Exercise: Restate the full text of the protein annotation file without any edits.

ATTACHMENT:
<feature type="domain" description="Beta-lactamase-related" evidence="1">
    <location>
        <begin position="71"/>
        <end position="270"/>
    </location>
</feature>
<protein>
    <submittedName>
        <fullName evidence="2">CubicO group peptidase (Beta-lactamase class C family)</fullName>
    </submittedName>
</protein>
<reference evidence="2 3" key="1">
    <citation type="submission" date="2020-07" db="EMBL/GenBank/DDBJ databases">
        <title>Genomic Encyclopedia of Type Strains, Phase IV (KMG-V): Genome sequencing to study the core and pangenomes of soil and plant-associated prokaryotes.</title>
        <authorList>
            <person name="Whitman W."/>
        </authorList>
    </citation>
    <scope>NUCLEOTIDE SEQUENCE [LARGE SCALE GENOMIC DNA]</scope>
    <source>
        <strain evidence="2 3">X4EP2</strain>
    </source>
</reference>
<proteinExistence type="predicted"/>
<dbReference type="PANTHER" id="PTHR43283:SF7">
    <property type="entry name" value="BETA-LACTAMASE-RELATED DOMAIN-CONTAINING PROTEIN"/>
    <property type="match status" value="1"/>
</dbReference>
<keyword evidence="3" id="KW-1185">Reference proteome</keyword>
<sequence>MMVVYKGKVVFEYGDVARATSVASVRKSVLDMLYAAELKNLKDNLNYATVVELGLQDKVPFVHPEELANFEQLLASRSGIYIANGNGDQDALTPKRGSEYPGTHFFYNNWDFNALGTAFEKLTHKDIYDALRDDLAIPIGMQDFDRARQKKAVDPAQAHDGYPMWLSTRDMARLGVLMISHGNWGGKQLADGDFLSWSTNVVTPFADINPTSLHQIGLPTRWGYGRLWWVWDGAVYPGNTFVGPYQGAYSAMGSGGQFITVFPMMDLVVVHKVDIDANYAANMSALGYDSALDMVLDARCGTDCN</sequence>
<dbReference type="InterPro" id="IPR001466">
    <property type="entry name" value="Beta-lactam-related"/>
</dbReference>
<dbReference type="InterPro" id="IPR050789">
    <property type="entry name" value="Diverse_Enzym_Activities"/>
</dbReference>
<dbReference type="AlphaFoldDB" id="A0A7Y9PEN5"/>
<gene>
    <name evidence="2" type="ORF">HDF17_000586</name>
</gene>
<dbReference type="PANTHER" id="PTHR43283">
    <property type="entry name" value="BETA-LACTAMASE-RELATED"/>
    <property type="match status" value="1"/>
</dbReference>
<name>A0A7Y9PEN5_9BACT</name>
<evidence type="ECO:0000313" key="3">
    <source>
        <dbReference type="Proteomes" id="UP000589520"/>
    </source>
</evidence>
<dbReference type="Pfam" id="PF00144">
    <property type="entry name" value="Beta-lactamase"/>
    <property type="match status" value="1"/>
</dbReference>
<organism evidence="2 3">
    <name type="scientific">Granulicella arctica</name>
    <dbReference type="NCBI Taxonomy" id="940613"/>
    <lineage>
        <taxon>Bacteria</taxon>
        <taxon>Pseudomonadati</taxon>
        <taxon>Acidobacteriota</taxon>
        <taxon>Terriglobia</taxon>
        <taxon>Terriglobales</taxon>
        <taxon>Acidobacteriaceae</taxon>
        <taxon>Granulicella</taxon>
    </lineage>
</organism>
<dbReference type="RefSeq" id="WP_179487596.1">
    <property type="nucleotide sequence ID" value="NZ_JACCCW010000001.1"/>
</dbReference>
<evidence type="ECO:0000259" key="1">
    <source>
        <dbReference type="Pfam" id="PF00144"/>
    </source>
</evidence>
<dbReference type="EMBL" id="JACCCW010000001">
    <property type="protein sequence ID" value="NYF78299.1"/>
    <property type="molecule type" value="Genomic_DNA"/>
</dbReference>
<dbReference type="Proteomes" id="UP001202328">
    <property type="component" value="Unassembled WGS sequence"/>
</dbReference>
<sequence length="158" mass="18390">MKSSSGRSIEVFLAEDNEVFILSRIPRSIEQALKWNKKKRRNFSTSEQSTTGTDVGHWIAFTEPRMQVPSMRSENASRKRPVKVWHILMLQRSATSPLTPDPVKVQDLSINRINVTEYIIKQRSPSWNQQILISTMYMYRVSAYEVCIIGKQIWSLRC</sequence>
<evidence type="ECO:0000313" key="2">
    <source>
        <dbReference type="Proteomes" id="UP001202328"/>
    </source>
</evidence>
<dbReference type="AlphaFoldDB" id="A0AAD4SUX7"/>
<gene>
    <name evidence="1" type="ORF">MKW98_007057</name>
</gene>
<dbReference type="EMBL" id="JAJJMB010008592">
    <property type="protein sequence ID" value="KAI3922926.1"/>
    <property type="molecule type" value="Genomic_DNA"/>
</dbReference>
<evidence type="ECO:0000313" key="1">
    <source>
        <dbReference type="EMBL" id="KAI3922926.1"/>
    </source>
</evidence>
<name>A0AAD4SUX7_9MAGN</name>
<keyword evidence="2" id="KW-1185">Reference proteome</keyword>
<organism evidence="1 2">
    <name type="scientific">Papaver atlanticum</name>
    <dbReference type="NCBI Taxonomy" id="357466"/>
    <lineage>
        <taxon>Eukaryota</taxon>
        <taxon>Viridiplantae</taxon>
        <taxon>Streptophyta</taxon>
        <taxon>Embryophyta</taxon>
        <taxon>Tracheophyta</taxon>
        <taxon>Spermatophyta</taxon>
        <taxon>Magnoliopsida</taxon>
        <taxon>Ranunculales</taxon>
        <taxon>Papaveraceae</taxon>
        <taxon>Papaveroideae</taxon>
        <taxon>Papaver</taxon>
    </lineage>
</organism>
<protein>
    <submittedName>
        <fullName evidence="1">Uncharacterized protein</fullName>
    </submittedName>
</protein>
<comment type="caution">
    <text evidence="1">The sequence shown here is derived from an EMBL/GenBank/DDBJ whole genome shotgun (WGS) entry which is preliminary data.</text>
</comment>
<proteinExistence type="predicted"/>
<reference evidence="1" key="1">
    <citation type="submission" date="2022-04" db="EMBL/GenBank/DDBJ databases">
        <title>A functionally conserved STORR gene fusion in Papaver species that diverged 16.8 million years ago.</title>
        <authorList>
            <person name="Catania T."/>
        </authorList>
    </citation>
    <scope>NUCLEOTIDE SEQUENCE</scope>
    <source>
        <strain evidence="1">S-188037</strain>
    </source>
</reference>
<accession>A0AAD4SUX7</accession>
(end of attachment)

<feature type="domain" description="Beta-lactamase-related" evidence="1">
    <location>
        <begin position="71"/>
        <end position="270"/>
    </location>
</feature>
<protein>
    <submittedName>
        <fullName evidence="2">CubicO group peptidase (Beta-lactamase class C family)</fullName>
    </submittedName>
</protein>
<reference evidence="2 3" key="1">
    <citation type="submission" date="2020-07" db="EMBL/GenBank/DDBJ databases">
        <title>Genomic Encyclopedia of Type Strains, Phase IV (KMG-V): Genome sequencing to study the core and pangenomes of soil and plant-associated prokaryotes.</title>
        <authorList>
            <person name="Whitman W."/>
        </authorList>
    </citation>
    <scope>NUCLEOTIDE SEQUENCE [LARGE SCALE GENOMIC DNA]</scope>
    <source>
        <strain evidence="2 3">X4EP2</strain>
    </source>
</reference>
<proteinExistence type="predicted"/>
<dbReference type="PANTHER" id="PTHR43283:SF7">
    <property type="entry name" value="BETA-LACTAMASE-RELATED DOMAIN-CONTAINING PROTEIN"/>
    <property type="match status" value="1"/>
</dbReference>
<keyword evidence="3" id="KW-1185">Reference proteome</keyword>
<sequence>MMVVYKGKVVFEYGDVARATSVASVRKSVLDMLYAAELKNLKDNLNYATVVELGLQDKVPFVHPEELANFEQLLASRSGIYIANGNGDQDALTPKRGSEYPGTHFFYNNWDFNALGTAFEKLTHKDIYDALRDDLAIPIGMQDFDRARQKKAVDPAQAHDGYPMWLSTRDMARLGVLMISHGNWGGKQLADGDFLSWSTNVVTPFADINPTSLHQIGLPTRWGYGRLWWVWDGAVYPGNTFVGPYQGAYSAMGSGGQFITVFPMMDLVVVHKVDIDANYAANMSALGYDSALDMVLDARCGTDCN</sequence>
<dbReference type="InterPro" id="IPR001466">
    <property type="entry name" value="Beta-lactam-related"/>
</dbReference>
<dbReference type="InterPro" id="IPR050789">
    <property type="entry name" value="Diverse_Enzym_Activities"/>
</dbReference>
<dbReference type="AlphaFoldDB" id="A0A7Y9PEN5"/>
<gene>
    <name evidence="2" type="ORF">HDF17_000586</name>
</gene>
<dbReference type="PANTHER" id="PTHR43283">
    <property type="entry name" value="BETA-LACTAMASE-RELATED"/>
    <property type="match status" value="1"/>
</dbReference>
<name>A0A7Y9PEN5_9BACT</name>
<evidence type="ECO:0000313" key="3">
    <source>
        <dbReference type="Proteomes" id="UP000589520"/>
    </source>
</evidence>
<dbReference type="Pfam" id="PF00144">
    <property type="entry name" value="Beta-lactamase"/>
    <property type="match status" value="1"/>
</dbReference>
<organism evidence="2 3">
    <name type="scientific">Granulicella arctica</name>
    <dbReference type="NCBI Taxonomy" id="940613"/>
    <lineage>
        <taxon>Bacteria</taxon>
        <taxon>Pseudomonadati</taxon>
        <taxon>Acidobacteriota</taxon>
        <taxon>Terriglobia</taxon>
        <taxon>Terriglobales</taxon>
        <taxon>Acidobacteriaceae</taxon>
        <taxon>Granulicella</taxon>
    </lineage>
</organism>
<dbReference type="RefSeq" id="WP_179487596.1">
    <property type="nucleotide sequence ID" value="NZ_JACCCW010000001.1"/>
</dbReference>
<evidence type="ECO:0000259" key="1">
    <source>
        <dbReference type="Pfam" id="PF00144"/>
    </source>
</evidence>
<dbReference type="EMBL" id="JACCCW010000001">
    <property type="protein sequence ID" value="NYF78299.1"/>
    <property type="molecule type" value="Genomic_DNA"/>
</dbReference>
<dbReference type="Proteomes" id="UP001202328">
    <property type="component" value="Unassembled WGS sequence"/>
</dbReference>
<sequence length="158" mass="18390">MKSSSGRSIEVFLAEDNEVFILSRIPRSIEQALKWNKKKRRNFSTSEQSTTGTDVGHWIAFTEPRMQVPSMRSENASRKRPVKVWHILMLQRSATSPLTPDPVKVQDLSINRINVTEYIIKQRSPSWNQQILISTMYMYRVSAYEVCIIGKQIWSLRC</sequence>
<evidence type="ECO:0000313" key="2">
    <source>
        <dbReference type="Proteomes" id="UP001202328"/>
    </source>
</evidence>
<dbReference type="AlphaFoldDB" id="A0AAD4SUX7"/>
<gene>
    <name evidence="1" type="ORF">MKW98_007057</name>
</gene>
<dbReference type="EMBL" id="JAJJMB010008592">
    <property type="protein sequence ID" value="KAI3922926.1"/>
    <property type="molecule type" value="Genomic_DNA"/>
</dbReference>
<evidence type="ECO:0000313" key="1">
    <source>
        <dbReference type="EMBL" id="KAI3922926.1"/>
    </source>
</evidence>
<name>A0AAD4SUX7_9MAGN</name>
<keyword evidence="2" id="KW-1185">Reference proteome</keyword>
<organism evidence="1 2">
    <name type="scientific">Papaver atlanticum</name>
    <dbReference type="NCBI Taxonomy" id="357466"/>
    <lineage>
        <taxon>Eukaryota</taxon>
        <taxon>Viridiplantae</taxon>
        <taxon>Streptophyta</taxon>
        <taxon>Embryophyta</taxon>
        <taxon>Tracheophyta</taxon>
        <taxon>Spermatophyta</taxon>
        <taxon>Magnoliopsida</taxon>
        <taxon>Ranunculales</taxon>
        <taxon>Papaveraceae</taxon>
        <taxon>Papaveroideae</taxon>
        <taxon>Papaver</taxon>
    </lineage>
</organism>
<protein>
    <submittedName>
        <fullName evidence="1">Uncharacterized protein</fullName>
    </submittedName>
</protein>
<comment type="caution">
    <text evidence="1">The sequence shown here is derived from an EMBL/GenBank/DDBJ whole genome shotgun (WGS) entry which is preliminary data.</text>
</comment>
<proteinExistence type="predicted"/>
<reference evidence="1" key="1">
    <citation type="submission" date="2022-04" db="EMBL/GenBank/DDBJ databases">
        <title>A functionally conserved STORR gene fusion in Papaver species that diverged 16.8 million years ago.</title>
        <authorList>
            <person name="Catania T."/>
        </authorList>
    </citation>
    <scope>NUCLEOTIDE SEQUENCE</scope>
    <source>
        <strain evidence="1">S-188037</strain>
    </source>
</reference>
<accession>A0AAD4SUX7</accession>